CommonCall: Ministry of Grace

Mark Grace, who recently retired as chief mission and ministry office at Baylor Scott & White Health, visits with Santhosh Podimala, triage chaplain at Baylor University Medical Center. (Photo courtesy of Baylor Scott & White)

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When Mark Grace retired at the end of January as chief mission and ministry officer at Baylor Scott & White Health, it marked the end of a career in institutional chaplaincy. But it doesn’t mean Grace will stop serving in what he calls “ministry on the boundaries.”

Growing up as a preacher’s kid, Grace felt a call to ministry early in life and started preaching at age 13. He followed the typical path to the pastorate, earning an undergraduate degree in religion at Howard Payne University and a Master of Divinity degree from Southwestern Seminary.

As a college student, Grace spent three summers on the Rio Grande, working as a student missionary with Texas Baptists’ River Ministry. He points to Elmin Howell, founding director of River Ministry, as a major influence in his life.

“A lot of what shaped my approach to ministry I learned on the River,” he said. “I learned that you meet people where they are, and you go serve them.”

‘Where I needed to be’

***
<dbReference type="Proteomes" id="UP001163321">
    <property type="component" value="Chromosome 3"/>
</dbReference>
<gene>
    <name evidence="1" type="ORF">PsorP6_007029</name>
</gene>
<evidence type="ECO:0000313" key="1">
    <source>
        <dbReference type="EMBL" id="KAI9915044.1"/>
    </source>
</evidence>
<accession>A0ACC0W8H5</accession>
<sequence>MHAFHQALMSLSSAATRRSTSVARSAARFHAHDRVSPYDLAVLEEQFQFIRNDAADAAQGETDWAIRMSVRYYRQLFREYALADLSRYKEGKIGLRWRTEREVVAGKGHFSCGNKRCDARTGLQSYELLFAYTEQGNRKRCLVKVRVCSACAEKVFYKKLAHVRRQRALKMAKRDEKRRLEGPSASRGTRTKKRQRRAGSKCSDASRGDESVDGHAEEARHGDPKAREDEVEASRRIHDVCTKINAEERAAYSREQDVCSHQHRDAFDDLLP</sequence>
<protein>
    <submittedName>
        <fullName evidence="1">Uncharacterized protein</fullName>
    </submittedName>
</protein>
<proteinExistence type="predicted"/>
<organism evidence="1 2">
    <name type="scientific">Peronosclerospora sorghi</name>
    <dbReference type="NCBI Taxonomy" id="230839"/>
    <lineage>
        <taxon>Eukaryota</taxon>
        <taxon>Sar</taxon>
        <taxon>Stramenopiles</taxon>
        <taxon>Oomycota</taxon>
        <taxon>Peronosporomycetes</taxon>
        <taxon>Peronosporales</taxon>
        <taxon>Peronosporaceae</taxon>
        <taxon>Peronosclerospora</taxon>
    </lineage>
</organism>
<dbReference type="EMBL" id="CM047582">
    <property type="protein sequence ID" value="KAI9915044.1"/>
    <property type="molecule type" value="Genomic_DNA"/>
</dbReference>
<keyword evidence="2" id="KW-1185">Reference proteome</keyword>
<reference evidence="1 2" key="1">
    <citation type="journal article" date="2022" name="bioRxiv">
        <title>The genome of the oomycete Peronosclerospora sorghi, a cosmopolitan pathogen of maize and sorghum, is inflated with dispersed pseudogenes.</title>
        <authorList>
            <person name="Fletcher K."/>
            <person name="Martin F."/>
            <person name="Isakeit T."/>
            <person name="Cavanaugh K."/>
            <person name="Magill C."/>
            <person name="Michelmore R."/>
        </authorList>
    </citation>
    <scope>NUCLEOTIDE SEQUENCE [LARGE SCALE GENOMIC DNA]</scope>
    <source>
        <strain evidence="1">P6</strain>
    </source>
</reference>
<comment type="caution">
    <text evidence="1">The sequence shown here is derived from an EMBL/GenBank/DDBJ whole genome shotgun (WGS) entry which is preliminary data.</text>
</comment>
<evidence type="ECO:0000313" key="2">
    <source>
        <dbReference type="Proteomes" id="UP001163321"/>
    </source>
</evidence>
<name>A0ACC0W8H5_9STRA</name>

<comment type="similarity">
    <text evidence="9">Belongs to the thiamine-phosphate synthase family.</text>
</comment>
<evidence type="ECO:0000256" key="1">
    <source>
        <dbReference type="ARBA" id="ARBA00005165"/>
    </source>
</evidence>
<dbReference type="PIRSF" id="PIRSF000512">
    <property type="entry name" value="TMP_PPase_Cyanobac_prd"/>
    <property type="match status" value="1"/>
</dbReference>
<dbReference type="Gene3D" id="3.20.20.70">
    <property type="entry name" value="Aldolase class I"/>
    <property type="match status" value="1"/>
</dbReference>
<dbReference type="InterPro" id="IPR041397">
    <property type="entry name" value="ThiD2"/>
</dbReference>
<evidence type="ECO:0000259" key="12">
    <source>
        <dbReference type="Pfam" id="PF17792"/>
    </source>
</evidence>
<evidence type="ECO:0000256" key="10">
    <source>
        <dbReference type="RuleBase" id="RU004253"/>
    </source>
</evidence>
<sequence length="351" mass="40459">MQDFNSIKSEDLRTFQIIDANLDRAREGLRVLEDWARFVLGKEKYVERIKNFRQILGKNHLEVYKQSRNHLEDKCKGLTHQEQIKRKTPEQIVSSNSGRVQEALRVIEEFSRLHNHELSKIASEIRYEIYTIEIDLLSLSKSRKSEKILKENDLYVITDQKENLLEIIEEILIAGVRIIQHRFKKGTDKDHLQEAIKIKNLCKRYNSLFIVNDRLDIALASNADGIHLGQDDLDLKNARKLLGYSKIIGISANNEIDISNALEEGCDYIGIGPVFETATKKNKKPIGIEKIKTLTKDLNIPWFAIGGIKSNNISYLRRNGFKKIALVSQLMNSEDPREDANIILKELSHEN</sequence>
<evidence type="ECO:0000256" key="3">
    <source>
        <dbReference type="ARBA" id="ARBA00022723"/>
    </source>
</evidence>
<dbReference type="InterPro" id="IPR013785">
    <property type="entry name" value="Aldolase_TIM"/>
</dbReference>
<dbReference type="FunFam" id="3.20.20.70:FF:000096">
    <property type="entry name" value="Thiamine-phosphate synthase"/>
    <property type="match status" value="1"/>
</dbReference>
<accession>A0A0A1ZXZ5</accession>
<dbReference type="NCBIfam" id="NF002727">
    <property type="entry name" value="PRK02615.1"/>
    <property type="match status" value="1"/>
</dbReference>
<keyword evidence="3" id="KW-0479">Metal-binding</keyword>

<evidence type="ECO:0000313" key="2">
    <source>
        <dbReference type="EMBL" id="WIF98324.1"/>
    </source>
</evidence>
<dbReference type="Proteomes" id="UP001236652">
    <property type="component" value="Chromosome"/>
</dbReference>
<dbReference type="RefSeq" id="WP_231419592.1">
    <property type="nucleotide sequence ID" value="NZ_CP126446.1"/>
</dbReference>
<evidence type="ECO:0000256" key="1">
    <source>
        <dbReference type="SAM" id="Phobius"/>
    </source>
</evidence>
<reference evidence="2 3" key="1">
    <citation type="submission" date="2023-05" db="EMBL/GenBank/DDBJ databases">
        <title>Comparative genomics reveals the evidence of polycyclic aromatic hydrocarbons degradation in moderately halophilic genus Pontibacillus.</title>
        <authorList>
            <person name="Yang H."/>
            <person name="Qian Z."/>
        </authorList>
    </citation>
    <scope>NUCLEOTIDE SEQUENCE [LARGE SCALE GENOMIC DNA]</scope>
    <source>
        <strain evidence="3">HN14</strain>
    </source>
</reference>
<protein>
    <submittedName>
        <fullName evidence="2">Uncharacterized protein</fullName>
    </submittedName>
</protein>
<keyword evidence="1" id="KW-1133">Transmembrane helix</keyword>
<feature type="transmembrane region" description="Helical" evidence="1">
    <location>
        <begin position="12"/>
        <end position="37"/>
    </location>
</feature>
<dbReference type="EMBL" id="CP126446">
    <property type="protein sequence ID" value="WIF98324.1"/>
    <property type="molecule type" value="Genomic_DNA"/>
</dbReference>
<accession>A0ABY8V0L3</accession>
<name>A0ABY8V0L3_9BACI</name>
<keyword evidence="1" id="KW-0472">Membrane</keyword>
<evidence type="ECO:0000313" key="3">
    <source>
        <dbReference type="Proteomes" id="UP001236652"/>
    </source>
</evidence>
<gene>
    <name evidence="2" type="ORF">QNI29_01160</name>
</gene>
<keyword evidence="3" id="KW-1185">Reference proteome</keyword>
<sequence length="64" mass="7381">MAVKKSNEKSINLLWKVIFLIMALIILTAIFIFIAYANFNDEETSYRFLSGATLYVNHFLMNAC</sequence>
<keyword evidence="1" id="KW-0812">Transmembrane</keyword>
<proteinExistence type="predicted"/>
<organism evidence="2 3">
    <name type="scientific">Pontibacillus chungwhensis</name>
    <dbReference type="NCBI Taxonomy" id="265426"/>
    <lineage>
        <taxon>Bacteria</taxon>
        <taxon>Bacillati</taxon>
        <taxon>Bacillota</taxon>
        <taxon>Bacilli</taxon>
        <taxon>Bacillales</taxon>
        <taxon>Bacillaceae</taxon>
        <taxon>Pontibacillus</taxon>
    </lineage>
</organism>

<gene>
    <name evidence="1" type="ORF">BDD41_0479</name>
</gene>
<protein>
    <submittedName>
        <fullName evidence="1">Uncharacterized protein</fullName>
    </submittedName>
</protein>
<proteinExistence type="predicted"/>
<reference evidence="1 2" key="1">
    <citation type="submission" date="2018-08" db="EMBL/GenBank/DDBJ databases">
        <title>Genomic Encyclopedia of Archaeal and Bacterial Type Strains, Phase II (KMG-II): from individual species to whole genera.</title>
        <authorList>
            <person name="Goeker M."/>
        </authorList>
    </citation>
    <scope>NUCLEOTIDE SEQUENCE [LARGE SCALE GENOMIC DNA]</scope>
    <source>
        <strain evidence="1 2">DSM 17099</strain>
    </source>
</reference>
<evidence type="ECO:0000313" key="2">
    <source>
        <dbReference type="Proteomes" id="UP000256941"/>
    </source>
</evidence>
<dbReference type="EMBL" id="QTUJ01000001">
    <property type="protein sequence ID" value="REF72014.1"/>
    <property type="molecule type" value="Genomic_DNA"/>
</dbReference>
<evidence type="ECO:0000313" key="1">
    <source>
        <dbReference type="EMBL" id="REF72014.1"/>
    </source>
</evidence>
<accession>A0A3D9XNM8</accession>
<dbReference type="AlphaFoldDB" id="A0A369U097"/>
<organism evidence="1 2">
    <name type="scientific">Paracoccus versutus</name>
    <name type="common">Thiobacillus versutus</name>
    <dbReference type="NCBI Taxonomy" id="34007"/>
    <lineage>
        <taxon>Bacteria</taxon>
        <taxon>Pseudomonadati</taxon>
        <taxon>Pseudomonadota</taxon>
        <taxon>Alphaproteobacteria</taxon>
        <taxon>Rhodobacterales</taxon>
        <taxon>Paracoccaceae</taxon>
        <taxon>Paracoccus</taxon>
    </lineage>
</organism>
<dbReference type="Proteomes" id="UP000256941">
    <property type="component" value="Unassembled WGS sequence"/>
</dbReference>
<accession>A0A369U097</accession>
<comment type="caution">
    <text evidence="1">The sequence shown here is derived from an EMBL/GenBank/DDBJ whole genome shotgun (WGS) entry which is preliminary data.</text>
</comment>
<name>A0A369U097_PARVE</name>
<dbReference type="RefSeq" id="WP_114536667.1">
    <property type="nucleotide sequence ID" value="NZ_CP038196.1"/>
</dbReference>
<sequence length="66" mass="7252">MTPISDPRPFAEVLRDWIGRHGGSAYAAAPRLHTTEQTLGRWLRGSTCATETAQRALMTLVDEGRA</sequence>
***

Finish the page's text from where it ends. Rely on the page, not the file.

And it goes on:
With his Spanish skills and educational background, Grace assumed he likely would serve as pastor of a Hispanic Baptist church after graduating from seminary in 1983. But near the end of his time at seminary, personal involvement with the Azle Pastoral Counseling Center pointed him in a different direction.

“I went to Baylor University Medical Center,” he recalled. “I lacked a lot of skills. But I learned the difference between ham-fisted helping and real helping. … After three weeks, I just knew it was where I needed to be.”

Grace felt more comfortable in a setting where he ministered among people of all faiths and no faith and trained others to do so, rather than “moderating a business meeting in a Baptist church.”

“Chaplaincy is ministry on the boundaries,” he said. “Hospital chaplaincy is on the boundaries of science and faith, of the church and the world. I’m not necessarily interested in just doing ministry that’s limited to within the church walls.”

After several years working as a chaplain and as coordinator of chaplaincy ministry, Grace became director of pastoral care and counseling at Baylor. He worked in that role 16 years.

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“I was free to make it up as I was going along,” he said.

‘We can do better’

Along the way, Joel Allison—then CEO of the Baylor Health Care System—talked to him about how the hospital system could do more in terms of its Christian ministry of healing.

“Joel said, ‘Mark, I think we can do better,’” Grace recalled.

That led to the creation of the office of mission and ministry at the health care system and Grace’s appointment as vice president overseeing it. The office coordinates three components—spiritual care to patients, their families and hospital staff; pastoral education programs for ministers and seminary students; and Faith in Action initiatives.

When it launched, Allison outlined a four-fold purpose for the office of mission and ministry:

  • Re-envision ways to strengthen and streamline the health care system’s Christian ministry of healing.
  • Explore new ways to engage and support employees as they live out their faith and values in service to others.
  • Embed mission and ministry across the entire health care system.
  • Partner with other Christian agencies to help meet medical missions needs locally and globally.